Frightening stories of prostitutes in Paris
France is waiting for a new law that will punish the traffickers and clients and decriminalise the prostituted women.
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Well-wishers had left three roses, some pebbles and two unused Metro tickets besides the plain white tombstones that marked the graves of Simone de Beauvoir and her life-long companion Jean-Paul Sartre, when I visited the Montparnasse cemetery in Paris in the summer of 2013. I wondered why. Perhaps, they felt that the two might like to return to Cafe de Flore to drink coffee, smoke Gaulioses, discuss friends and lovers, and ponder, from a new perspective, the difference between being and nothingness.
I was in Paris to meet the French-Moroccan socialist politician, Najat Vallaud-Belkacem, minister of women's affairs, and to speak at the French national assembly in support of the passage of a law that would decriminalise prostituted women and punish clients and traffickers.
Second in a family of seven children, Najat Belkacem was born in the Morocco countryside and had migrated at age five to Amiens in France to join her father, a building worker. She joined the Socialist Party in 2002 and led actions to strengthen local democracy, fight against discrimination, promote citizen rights, and access to employment and housing.
She is now the first French woman to be appointed minister of education, higher education, and research. She describes herself as a "non-practising Muslim".
After our meeting in Paris, Belkacem visited India the same year and met with sex-trafficking survivors in my NGO, Apne Aap Women Worldwide. She sat in a circle cross-legged with the women and their daughters and talked and danced with them.
She represents the best of what is possible in France.
Last summer, I met 18 undocumented female workers who were in the middle of an already three-month old sit-in strike at a beauty parlour in Paris' north-eastern Château d'Eau neighbourhood.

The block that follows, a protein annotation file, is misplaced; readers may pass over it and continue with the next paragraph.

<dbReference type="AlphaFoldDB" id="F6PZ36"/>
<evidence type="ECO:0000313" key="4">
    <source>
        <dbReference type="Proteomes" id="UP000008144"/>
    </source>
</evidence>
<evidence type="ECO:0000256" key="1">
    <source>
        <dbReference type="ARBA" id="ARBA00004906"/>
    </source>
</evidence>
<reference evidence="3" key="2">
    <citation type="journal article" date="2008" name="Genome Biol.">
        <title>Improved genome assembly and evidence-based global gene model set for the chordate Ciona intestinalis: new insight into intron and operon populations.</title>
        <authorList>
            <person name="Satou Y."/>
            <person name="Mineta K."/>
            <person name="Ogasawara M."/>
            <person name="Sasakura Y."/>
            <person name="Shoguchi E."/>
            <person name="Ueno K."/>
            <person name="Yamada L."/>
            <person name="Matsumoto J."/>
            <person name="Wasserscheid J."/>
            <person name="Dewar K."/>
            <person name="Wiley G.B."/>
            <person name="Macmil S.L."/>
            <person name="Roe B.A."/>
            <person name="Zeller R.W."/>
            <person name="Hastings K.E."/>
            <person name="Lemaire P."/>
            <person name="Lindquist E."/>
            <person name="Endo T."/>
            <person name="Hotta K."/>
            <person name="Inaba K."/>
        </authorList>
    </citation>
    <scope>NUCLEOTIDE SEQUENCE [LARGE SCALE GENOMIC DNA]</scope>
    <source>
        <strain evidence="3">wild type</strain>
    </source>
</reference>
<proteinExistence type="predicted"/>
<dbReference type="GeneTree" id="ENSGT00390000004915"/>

Supported by the French CGT union (General Confederation of Labour), these women have occupied the hair and nail salon refusing to service customers till their Nigerian employers give them fair wages and treat them justly. The salon owners filed a legal request to have them forcibly evicted.
Luckily, a Paris judge has denied the eviction request.
The stories the undocumented workers recount about their journeys to France - and their arrival at the salon are as diverse as they are frightening. Daniel and his wife said they left their hometown of Oko, in south-eastern Nigeria, for Libya, where they boarded a raft bound for Italy. They were rescued from their sinking vessel by the Italian police. Traffickers in Sicily told them a ticket to Paris was 50,000 euros. They could cover the sum through drug trafficking and prostitution.
Months later, jobless and with a newborn baby in Paris, Daniel leapt at the chance to work at the salon. His 15-hour-per-day job consisted of mixing and preparing hair dyes, in a windowless room in the salon's basement. "I got severe headaches and had trouble sleeping".
Precious, a 29-year-old Nigerian mother of four, said she was forced to pay back the people who brought her to Paris by prostituting herself. She was homeless for months with her children. A job in Château d'Eau allowed her to feed her children on a daily basis. She did not ask any questions. When asked what they hoped for from their future, replies were short: get back to work, but legally.
Château d'Eau is littered with salons controlled by Nigerian networks. Trafficking is rampant. Yet France is waiting for a new law that will punish the traffickers and clients and decriminalise the prostituted women.
Later that evening I met Rosen Hicher, a former prostituted woman who had walked 800km (500mi) across France to demand that the government make good on its promise to penalise clients. She was surrounded by a dozen ex-prostitutes supporting her. She told me that she had made a symbolic stop at Rue du Colisee - an upmarket street where she was first prostituted - before making her way to the senate to call on lawmakers "to wake up and finally act." Buying sex "is not a right, no one has the right to buy a woman or sell her," she said.
Walking back to my hotel I passed the Pantheon - a shrine dedicated by the Revolutionary Assembly in 1790 to France's great and good. The crypt contains the remains of the guiding light of the French Revolution, Jean-Jacques Rousseau (1712-78) whose The Social Contract changed the relationship of the state with the individual. A statue of Rousseau stands, incongruously, in the car park outside.
I smiled as I thought Rousseau, Sartre, and Beauvoir, would have been proud of the new France - that a migrant worker's daughter could become a minister, that a judge would rule in favour of 18 undocumented workers to strike and a prostituted woman could march the streets to demand a law that punished perpetrators rather than victims. France's greatness was in how the great and the mundane, the big and the small, were all part of its intellectual and practical struggle for freedom and equality. Our world was lucky that we had Paris in it.
My heart bled when I heard of the horrible attacks in Paris.
If Paris is destroyed, humanity will lose its noblest attempts at socialism, existentialism and humanism.
It is the city where Beauvoir imagined that the free woman - " who can find liberty in her existence as a woman, and who can express that liberty in works and in art was just being born".